By Lindsay Toler
By Chad Garrison
By Brett Koshkin
By RFT Staff
By Lindsay Toler
By Riverfront Times
By Danny Wicentowski
By Pete Kotz
Letters, April 5, 2007Jujitsugate What it is: In response to Rob Miley's letter, Molly Langmuir's article on Jermaine Andre was exactly that ["Bow to Your Sensei," March 29]. It was meant to be a history of a local fighter/teacher and the trials and tribulations that he went through. To argue that the article was disrespectful to Brazilian jujitsu is absurd. Everyone who is a fan of mixed martial arts has or will eventually run across the fact that without Royce Gracie, this sport would not be what it is today.
"Bow to Your Sensei" was about Jermaine, his school, his students, Skip Ohlsen's promotion, and not meant to be an all-inclusive history of the UFC. Rob Miley, I understand that you may feel disrespected that BJJ was not mentioned, but Jermaine primarily teaches Muay Thai and Sambo. That is how his students won their fights.
Matt Norris, O'Fallon, Illinois
News Real, March 22, 2007
Since this happened in December 2006, I have been unable to think of anything else, I am very much paranoid to leave my apartment and I always feel as if I'm being watched. Intimacy is not the same, and I no longer wear thongs. I feel as if some of my female dignity has been stolen. Unfortunately, I am still living in Cypress Village. In order for me to feel safe, I have invited family members to live with me until I find a new place to call home. I would hate for another young woman to experience this, as I have many females in my family.
I would be willing to share my story in further detail with Kristen Hinman, as I know police reports may give vague impressions of how truly devastating it was.
Name withheld by request, Bridgeton Somebody needs to do something: It was very informative and almost a relief that someone is actually addressing one of many security problems at Cypress Village Apartment Complex. When I personally have asked for better security here, their response is that they have rented to various police officers and offer them rent discounts for living here. However, there is rarely any police patrolling or presence until after a crime or incident. It amazes me that this complex apparently continues to be awarded apartment management of the year awards. The Berkshire Management Co. is apparently only interested in the bottom line and not the overall safety of one of their many communities and the people who live in it. Thanks for bringing all of this to light. Maybe the bad publicity on one of their problems will give them a wake-up call. One can only hope! Thank you.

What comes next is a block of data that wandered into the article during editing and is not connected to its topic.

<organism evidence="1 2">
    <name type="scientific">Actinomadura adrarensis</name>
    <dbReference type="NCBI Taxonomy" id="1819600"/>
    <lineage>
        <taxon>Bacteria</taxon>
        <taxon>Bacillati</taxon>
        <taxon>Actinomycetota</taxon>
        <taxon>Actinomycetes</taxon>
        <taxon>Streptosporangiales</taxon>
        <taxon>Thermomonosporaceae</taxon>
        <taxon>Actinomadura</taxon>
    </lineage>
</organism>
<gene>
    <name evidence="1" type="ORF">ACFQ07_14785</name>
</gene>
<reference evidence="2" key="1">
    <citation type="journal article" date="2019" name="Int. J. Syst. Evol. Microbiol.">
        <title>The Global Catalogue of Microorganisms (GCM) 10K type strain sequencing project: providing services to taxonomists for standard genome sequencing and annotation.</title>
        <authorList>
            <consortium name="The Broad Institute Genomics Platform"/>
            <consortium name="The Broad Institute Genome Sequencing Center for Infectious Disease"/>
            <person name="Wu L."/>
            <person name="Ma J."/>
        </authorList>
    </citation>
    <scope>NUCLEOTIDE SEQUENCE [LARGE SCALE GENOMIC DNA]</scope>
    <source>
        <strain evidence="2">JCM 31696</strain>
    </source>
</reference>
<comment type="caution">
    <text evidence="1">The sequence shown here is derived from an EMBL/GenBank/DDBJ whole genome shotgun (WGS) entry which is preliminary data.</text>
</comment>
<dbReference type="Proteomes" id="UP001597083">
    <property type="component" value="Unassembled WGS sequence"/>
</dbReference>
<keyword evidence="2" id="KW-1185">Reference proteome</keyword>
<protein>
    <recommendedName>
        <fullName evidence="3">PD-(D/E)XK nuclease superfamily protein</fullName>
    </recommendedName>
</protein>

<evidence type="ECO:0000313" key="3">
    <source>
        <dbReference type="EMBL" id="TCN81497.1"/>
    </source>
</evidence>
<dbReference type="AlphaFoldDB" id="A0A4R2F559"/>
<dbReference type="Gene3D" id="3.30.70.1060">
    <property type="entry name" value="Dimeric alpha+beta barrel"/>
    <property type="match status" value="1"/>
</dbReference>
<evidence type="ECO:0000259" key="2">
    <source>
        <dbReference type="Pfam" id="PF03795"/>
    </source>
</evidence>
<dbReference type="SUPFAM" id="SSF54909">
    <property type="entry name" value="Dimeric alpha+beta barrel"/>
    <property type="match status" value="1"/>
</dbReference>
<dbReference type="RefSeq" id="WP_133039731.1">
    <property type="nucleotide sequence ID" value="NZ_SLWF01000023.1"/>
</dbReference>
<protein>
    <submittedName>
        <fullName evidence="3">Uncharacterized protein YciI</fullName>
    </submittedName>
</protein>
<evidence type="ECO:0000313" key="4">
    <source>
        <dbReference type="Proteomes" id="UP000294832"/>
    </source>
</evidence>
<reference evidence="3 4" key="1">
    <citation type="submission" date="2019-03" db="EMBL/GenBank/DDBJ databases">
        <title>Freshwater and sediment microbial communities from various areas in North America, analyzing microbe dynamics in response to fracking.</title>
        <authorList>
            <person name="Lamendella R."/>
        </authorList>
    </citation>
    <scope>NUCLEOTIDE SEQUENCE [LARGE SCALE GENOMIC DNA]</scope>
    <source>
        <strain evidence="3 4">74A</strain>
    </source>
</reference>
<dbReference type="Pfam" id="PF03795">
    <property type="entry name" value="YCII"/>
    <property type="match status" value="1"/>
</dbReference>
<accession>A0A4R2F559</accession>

Name withheld by request, Bridgeton Not funny: Thank you for Kristen Hinman's rather scary article on the sexual predator in the Cypress Village area. However, I think the article title, "Thong Bandit," the subtitle, "A Bridgeton intruder has women's panties in a knot," the "evidence" photo, the quote from Laina Ayala ("My thong was in pain") and especially the cover of the RFT all contributed to giving the story a lighthearted and almost amusing spin. There is nothing amusing about sexual assault — even at the current level of the guy at Cypress Village.
Peter Wollenberg, St. Louis And the price of tea in China...: Kristen Hinman strikes again. Last go-round, in her news article on Valley Park ("Taco Whoever," March 15), she tells us who's a truck driver and living unmarried (gee, in a state of sin?) with his girlfriend — like that's so uncommon these days. This week's "news," the Thong Bandit crime wave, has to throw in the totally irrelevant cost of rent at the Cypress Village Apartments. Would there be more coverage if the rent was $1,200? Maybe because more of the lost panties would have come from Victoria's Secret? What about a lower rent — wouldn't that imply less coverage, since low-income tenants might be buying from Kmart, or even Dollar General? What hack coverage! Please try to find writers who know what real news and real issues really are. By the way, the various comments and opinions about Valley Park employers and landlords becoming "immigration police" if they have to check documents is at best disingenuous, and at worst a load of bovine manure. Employers are currently required, and have been for some time, to check potential employees' documents and to see if they are authorized to work in the U.S. Check it out yourself: What really are the lists of documents one must show an employer? Try passport, driver's license, birth certificate, state-issued ID card, etc. — or a combination: one from List A, or two from List B, or two from C and one from B, etc. In any case, being an "immigration cop" is already here for employers.
Chris Byrne, south St. Louis County
Letters, March 22, 2007